Why Networking Doesn't End When Your Job Search Does : Under30CEO Why Networking Doesn't End When Your Job Search Does : Under30CEO
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Why Networking Doesn’t End When Your Job Search Does

| January 22, 2010 | 21 Comments

A few nights ago I attended a Networking event hosted by a new organization called Schmoozd.  When I arrived there I met the CEO of a startup and he asked me what I was looking to gain from the event after I told him that I had a job. It made me start to think about the fact that so many people only network when they are looking for a job. This is a huge mistake that should be avoided at all costs.

5 Reasons you need to Keep Networking

Referrals: Given the current economic conditions, hiring by referral is bigger today than it’s ever been in the past. Even if you do have a job that is going great, you can’t always predict the future. If the rug gets pulled out from under you unexpectedly, it’s good to set yourself up for a soft landing. Continual networking will enable you build a group of contacts that could be potential referrals for your next role and help you speed up the process of finding your next gig.

Potential Business Partners: If you are an entrepreneur or not, networking well lead to a number of potential business partners. For example, let’s say you are a salesperson and you meet somebody who needs the exact product you are selling. The relationship you establish at a networking event could make the difference in who that new customer makes his or her purchase from. If your an entrepreneur looking for opportunities to collaborate, a contact you meet at a networking could open that door for you.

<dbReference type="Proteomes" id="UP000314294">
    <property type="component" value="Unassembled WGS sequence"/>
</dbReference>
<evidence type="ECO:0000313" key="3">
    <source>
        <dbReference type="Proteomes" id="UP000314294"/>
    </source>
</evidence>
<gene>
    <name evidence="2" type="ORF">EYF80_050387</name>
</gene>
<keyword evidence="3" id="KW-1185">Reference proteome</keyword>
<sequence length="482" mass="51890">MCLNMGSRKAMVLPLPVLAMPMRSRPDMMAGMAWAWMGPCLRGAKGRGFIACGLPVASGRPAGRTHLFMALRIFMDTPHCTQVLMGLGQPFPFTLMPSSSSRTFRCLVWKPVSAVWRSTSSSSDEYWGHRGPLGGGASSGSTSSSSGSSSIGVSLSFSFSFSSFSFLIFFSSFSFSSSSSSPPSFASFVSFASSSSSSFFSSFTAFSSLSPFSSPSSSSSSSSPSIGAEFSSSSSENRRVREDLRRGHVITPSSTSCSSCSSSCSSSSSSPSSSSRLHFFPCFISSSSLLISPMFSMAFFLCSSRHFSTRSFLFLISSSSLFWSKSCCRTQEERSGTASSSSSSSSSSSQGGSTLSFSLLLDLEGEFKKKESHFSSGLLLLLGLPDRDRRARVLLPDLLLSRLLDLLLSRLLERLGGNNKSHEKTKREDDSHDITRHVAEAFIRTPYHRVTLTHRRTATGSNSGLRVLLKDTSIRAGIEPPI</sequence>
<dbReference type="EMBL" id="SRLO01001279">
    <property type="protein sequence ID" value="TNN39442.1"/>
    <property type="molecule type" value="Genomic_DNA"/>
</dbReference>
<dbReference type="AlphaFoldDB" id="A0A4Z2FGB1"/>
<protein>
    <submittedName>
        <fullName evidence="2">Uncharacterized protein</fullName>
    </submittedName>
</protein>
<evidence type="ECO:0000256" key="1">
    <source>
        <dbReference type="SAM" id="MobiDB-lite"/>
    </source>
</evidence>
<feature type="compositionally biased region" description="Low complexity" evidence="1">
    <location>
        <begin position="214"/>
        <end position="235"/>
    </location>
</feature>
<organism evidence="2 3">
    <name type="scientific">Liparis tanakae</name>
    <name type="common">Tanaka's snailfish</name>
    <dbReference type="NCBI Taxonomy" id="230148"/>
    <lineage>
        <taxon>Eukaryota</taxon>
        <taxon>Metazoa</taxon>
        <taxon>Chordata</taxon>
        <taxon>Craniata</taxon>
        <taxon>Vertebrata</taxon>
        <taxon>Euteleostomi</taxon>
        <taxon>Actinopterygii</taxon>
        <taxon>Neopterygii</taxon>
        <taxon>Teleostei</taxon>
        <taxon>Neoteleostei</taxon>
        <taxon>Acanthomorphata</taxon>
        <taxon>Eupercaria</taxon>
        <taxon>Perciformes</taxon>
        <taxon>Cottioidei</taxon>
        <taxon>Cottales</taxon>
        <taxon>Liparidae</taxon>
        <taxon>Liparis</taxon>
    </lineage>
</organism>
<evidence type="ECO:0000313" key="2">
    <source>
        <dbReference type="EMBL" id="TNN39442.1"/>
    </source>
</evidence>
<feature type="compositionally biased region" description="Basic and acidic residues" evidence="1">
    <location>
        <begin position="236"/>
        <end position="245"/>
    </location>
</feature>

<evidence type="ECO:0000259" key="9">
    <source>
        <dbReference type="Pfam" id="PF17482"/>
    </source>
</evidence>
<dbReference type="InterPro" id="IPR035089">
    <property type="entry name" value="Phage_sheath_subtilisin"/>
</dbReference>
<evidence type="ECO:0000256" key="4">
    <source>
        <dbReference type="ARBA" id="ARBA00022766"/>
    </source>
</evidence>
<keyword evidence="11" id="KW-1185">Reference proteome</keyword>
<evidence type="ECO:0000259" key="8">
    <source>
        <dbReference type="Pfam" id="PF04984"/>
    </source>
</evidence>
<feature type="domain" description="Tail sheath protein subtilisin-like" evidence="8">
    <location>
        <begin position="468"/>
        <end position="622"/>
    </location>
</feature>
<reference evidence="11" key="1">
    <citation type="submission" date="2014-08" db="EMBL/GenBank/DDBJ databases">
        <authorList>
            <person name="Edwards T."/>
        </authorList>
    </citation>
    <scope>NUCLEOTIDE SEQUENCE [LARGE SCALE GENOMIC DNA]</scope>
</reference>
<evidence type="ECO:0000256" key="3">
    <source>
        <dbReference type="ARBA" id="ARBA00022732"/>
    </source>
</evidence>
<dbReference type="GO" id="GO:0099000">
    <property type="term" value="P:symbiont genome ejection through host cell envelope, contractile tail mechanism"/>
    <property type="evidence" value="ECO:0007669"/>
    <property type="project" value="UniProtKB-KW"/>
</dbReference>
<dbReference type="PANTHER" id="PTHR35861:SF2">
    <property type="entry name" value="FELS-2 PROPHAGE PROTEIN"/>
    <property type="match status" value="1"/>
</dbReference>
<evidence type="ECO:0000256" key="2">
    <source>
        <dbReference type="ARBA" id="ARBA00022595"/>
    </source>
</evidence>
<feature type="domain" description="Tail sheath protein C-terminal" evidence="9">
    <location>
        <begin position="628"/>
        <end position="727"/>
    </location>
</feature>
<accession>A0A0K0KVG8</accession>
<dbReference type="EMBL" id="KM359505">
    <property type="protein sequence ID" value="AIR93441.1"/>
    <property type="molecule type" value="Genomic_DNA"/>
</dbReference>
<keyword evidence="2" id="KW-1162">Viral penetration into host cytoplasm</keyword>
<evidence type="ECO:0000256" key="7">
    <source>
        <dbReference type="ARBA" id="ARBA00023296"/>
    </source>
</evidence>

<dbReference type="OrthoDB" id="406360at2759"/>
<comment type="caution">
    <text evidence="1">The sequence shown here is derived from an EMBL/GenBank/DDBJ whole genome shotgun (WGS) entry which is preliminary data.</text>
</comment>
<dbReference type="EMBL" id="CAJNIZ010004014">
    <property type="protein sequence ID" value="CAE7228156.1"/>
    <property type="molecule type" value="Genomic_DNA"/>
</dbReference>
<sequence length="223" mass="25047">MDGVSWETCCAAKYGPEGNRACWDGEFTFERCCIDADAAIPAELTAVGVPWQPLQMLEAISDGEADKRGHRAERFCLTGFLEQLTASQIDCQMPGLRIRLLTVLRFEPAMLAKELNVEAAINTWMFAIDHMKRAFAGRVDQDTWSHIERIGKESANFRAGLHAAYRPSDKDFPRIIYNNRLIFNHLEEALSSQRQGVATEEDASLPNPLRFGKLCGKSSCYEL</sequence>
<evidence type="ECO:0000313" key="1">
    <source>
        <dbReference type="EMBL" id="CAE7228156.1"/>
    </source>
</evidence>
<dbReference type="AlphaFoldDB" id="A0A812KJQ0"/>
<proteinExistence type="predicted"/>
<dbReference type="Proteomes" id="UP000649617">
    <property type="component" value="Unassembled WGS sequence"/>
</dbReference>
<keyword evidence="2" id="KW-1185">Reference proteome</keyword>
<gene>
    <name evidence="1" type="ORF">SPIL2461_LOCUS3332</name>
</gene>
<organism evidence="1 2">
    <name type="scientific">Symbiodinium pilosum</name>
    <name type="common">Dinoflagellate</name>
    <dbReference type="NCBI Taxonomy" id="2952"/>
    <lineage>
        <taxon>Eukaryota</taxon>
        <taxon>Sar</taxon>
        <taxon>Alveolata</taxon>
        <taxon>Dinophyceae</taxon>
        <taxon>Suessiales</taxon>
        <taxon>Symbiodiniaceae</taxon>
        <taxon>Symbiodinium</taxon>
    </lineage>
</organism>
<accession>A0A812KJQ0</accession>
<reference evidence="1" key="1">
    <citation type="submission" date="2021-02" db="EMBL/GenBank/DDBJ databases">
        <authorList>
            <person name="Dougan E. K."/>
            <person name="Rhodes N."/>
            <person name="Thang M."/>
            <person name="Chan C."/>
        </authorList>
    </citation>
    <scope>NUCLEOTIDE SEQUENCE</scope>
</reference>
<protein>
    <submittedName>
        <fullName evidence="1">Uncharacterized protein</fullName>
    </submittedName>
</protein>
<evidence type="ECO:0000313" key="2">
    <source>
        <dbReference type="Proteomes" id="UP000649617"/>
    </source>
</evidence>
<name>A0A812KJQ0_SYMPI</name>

Income: In his book, The Luck Factor, Brian Tracy said that he could actually measure his income in proportion to the number of people he knew. Every time his network of contacts doubled his income doubled. The reality is that you are going to need the help of other people no matter what your long term goal is. The more contacts you have in your network, the more resources you have available to you when it comes to reaching your goals.

Lend a Helping Hand: If there’s one thing you should do if you are networking and already have a job, it’s to lend a helping hand. Let’s say you meet somebody who is looking for a job in a a particular field. After you meet that person you might meet another who is looking to hire somebody that matches the background of the first person. By providing somebody with that referral you are going to form a very strong lasting relationship. There is a law of reciprocation that makes people feel compelled to return such favors. In that moment when you need a helping hand, it’s highly likely that your gesture will not be forgotten and that person you did a favor for will do everything they can to help you.

Make new friends: One of the other things I enjoy about many of these networking events is the opportunity to make new friends. Once you are on a friendship level with somebody, the likelihood that they will want to help you out in your business efforts will increase dramatically. As adults we often get too caught up in sticking to what we know. But, if we can keep growing our social circles, this will lead to even more opportunities for person and business success.

Just because you have found a job, it’s not time to stop networking. In fact, if anything, it’s time to take it the next level. You now have another valuable asset that you can utilize to give tremendous value to the network you are building.

Srinivas Rao is a personal development blogger at The Skool of Life where he writes about self help, spirituality and personal development through his love for the sport of surfing. He’s a recent graduate of the Pepperdine MBA program and has a bachelors degree in economics from UC-Berkeley. He is currently working as a social media strategist for online travel site Cheapair.com

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  • http://Under30CEO.com Jared O'Toole